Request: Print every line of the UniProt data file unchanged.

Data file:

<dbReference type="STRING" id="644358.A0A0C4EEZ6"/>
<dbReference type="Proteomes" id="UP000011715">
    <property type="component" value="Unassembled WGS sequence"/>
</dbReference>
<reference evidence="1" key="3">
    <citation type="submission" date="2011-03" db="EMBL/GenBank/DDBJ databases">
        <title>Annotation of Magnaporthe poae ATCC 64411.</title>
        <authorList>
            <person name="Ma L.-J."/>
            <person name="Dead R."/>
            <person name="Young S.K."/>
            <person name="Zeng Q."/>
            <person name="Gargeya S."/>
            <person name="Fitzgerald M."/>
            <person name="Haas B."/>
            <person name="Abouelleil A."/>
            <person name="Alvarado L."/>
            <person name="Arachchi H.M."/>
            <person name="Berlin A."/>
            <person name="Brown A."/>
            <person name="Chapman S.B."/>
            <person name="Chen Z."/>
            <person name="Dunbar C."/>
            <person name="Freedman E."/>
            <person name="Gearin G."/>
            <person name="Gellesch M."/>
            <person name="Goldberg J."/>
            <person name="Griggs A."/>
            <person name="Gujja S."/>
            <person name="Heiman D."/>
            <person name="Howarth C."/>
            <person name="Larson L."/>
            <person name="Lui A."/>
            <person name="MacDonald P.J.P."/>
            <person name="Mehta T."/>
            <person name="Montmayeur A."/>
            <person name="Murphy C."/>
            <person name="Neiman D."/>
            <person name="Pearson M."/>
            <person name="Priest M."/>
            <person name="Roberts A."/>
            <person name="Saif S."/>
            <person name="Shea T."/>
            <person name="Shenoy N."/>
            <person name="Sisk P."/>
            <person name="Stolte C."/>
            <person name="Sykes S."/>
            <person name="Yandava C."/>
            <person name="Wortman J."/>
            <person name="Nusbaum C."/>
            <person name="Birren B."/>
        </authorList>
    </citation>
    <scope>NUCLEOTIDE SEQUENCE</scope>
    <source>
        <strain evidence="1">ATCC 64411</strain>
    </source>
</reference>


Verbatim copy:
<dbReference type="STRING" id="644358.A0A0C4EEZ6"/>
<dbReference type="Proteomes" id="UP000011715">
    <property type="component" value="Unassembled WGS sequence"/>
</dbReference>
<reference evidence="1" key="3">
    <citation type="submission" date="2011-03" db="EMBL/GenBank/DDBJ databases">
        <title>Annotation of Magnaporthe poae ATCC 64411.</title>
        <authorList>
            <person name="Ma L.-J."/>
            <person name="Dead R."/>
            <person name="Young S.K."/>
            <person name="Zeng Q."/>
            <person name="Gargeya S."/>
            <person name="Fitzgerald M."/>
            <person name="Haas B."/>
            <person name="Abouelleil A."/>
            <person name="Alvarado L."/>
            <person name="Arachchi H.M."/>
            <person name="Berlin A."/>
            <person name="Brown A."/>
            <person name="Chapman S.B."/>
            <person name="Chen Z."/>
            <person name="Dunbar C."/>
            <person name="Freedman E."/>
            <person name="Gearin G."/>
            <person name="Gellesch M."/>
            <person name="Goldberg J."/>
            <person name="Griggs A."/>
            <person name="Gujja S."/>
            <person name="Heiman D."/>
            <person name="Howarth C."/>
            <person name="Larson L."/>
            <person name="Lui A."/>
            <person name="MacDonald P.J.P."/>
            <person name="Mehta T."/>
            <person name="Montmayeur A."/>
            <person name="Murphy C."/>
            <person name="Neiman D."/>
            <person name="Pearson M."/>
            <person name="Priest M."/>
            <person name="Roberts A."/>
            <person name="Saif S."/>
            <person name="Shea T."/>
            <person name="Shenoy N."/>
            <person name="Sisk P."/>
            <person name="Stolte C."/>
            <person name="Sykes S."/>
            <person name="Yandava C."/>
            <person name="Wortman J."/>
            <person name="Nusbaum C."/>
            <person name="Birren B."/>
        </authorList>
    </citation>
    <scope>NUCLEOTIDE SEQUENCE</scope>
    <source>
        <strain evidence="1">ATCC 64411</strain>
    </source>
</reference>